Blessedly the same covers as for the hardback.

Now. Your attention please.

HarperCollins is not releasing paperback editions of The Letters of Sylvia Plath. So if you want the new content, which will be the subject of a separate blog post on or about the 19th, then you will have to get the Faber edition. Book Depository ships internationally for free.

If you are interested in books about Sylvia Plath this fall is for you as there are two important books coming out.

Cambridge University Press published a collection of essays edited by Tracy Brain entitled Sylvia Plath in Context on 22 August 2019 (Amazon.co.uk).


The collection contains thirty-four essays in a range of "Contexts". I am happy to say that I have two pieces in it. The first, in "Literary Contexts" was developed from a talk I gave at the 2012 Plath conference at Indiana University and is called "'Sincerely yours': Plath and The New Yorker". The second is in "Biographical Contexts" and is called "Plath's scrapbooks" and was an essay I was desperate to write for more than a decade since I first handled her scrapbooks housed now at the Lilly Library. It was such an honor to finally get to do so and for it to be included in this remarkable volume. It was also a genuine privilege to have had this blog serve as a method to solicit chapter ideas a few years ago. And I appreciate Tracy's gracious words on that in the volume.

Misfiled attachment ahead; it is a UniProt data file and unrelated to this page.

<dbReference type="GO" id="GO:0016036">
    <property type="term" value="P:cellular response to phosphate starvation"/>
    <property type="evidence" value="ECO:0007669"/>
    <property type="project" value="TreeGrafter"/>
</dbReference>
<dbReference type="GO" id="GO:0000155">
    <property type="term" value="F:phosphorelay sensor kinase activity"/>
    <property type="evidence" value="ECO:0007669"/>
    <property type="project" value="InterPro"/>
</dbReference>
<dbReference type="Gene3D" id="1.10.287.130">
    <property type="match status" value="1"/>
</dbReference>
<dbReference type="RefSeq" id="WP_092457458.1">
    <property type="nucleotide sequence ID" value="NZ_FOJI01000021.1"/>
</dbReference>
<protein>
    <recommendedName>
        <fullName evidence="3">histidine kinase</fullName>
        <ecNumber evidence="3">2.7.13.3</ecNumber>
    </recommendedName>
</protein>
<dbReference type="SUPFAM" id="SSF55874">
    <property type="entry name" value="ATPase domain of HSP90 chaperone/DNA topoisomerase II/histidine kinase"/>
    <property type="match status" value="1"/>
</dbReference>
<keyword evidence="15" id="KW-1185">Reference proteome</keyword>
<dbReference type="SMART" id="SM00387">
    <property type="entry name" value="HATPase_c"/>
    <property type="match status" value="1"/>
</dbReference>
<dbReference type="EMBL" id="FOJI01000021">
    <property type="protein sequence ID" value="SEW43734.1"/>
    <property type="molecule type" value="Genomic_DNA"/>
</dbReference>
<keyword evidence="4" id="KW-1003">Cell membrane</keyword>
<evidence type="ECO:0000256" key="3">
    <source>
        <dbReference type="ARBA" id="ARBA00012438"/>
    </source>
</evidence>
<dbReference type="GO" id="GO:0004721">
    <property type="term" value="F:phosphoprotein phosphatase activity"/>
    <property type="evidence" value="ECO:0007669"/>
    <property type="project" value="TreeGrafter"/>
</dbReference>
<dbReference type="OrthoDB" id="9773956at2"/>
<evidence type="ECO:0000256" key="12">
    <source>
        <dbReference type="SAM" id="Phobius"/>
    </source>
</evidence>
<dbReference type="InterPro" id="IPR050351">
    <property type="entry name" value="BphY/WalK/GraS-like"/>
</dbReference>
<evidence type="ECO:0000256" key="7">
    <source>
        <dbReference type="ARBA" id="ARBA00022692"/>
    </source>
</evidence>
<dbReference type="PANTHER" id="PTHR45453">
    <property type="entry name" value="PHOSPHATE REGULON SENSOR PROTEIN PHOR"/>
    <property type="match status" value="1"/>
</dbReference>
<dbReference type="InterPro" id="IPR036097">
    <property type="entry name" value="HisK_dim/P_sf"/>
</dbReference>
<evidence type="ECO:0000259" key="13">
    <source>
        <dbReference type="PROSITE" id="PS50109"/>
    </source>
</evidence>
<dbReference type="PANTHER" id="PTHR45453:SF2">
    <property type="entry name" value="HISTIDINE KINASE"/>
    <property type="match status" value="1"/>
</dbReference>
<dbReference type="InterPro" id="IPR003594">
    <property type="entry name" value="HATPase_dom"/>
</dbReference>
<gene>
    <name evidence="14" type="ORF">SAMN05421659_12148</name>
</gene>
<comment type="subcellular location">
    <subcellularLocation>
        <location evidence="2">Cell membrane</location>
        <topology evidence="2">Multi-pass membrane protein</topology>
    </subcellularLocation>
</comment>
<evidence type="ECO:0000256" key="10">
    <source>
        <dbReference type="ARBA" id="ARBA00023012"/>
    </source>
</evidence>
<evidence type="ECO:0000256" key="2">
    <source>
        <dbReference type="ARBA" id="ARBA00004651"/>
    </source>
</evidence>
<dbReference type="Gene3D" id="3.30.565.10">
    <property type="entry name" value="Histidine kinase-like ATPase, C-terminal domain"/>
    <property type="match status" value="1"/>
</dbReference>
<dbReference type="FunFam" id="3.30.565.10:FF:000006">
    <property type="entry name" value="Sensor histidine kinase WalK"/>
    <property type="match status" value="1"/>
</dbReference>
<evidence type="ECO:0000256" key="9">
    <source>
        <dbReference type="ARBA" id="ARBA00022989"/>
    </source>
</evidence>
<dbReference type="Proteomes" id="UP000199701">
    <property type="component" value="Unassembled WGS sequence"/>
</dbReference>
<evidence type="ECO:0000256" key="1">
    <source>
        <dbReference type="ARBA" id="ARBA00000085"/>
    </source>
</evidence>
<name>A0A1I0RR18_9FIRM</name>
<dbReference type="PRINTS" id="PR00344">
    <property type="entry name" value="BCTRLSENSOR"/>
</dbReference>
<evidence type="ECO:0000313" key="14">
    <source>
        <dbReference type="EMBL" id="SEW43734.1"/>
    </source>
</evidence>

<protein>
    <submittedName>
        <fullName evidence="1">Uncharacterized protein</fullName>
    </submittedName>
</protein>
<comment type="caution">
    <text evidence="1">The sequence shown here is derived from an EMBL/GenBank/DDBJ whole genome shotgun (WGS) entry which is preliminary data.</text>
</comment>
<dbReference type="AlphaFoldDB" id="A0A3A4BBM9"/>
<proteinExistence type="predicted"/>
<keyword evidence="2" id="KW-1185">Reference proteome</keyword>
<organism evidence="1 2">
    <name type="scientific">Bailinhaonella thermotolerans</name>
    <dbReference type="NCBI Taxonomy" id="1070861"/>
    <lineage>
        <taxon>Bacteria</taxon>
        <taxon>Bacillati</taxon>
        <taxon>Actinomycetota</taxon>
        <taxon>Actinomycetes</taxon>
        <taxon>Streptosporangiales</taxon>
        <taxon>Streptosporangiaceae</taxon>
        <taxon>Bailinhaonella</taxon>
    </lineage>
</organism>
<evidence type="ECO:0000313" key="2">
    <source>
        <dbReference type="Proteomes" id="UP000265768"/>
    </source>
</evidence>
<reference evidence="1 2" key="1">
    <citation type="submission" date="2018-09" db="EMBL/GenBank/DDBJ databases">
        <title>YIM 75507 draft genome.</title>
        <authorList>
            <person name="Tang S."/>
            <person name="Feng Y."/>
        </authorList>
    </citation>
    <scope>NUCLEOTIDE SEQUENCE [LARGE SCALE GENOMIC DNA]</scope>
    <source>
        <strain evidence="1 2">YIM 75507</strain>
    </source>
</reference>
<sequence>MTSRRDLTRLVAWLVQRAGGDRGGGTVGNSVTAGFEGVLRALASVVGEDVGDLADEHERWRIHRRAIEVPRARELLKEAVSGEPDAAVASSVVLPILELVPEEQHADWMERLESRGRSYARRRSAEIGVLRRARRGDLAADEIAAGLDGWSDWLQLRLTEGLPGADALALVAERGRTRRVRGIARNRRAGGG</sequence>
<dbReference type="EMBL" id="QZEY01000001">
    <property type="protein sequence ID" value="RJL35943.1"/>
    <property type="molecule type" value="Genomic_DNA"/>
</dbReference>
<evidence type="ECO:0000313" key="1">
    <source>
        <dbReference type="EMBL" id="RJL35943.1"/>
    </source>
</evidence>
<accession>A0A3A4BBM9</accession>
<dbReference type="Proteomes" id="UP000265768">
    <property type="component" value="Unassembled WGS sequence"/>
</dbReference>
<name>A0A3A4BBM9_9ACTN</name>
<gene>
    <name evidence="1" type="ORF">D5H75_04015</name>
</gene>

Next, on 9 October 2019, Louisiana State University Press will publish Reclaiming Assia Wevill: Sylvia Plath, Ted Hughes, and the Literary Imagination by Julie Goodspeed-Chadwick (Amazon.com).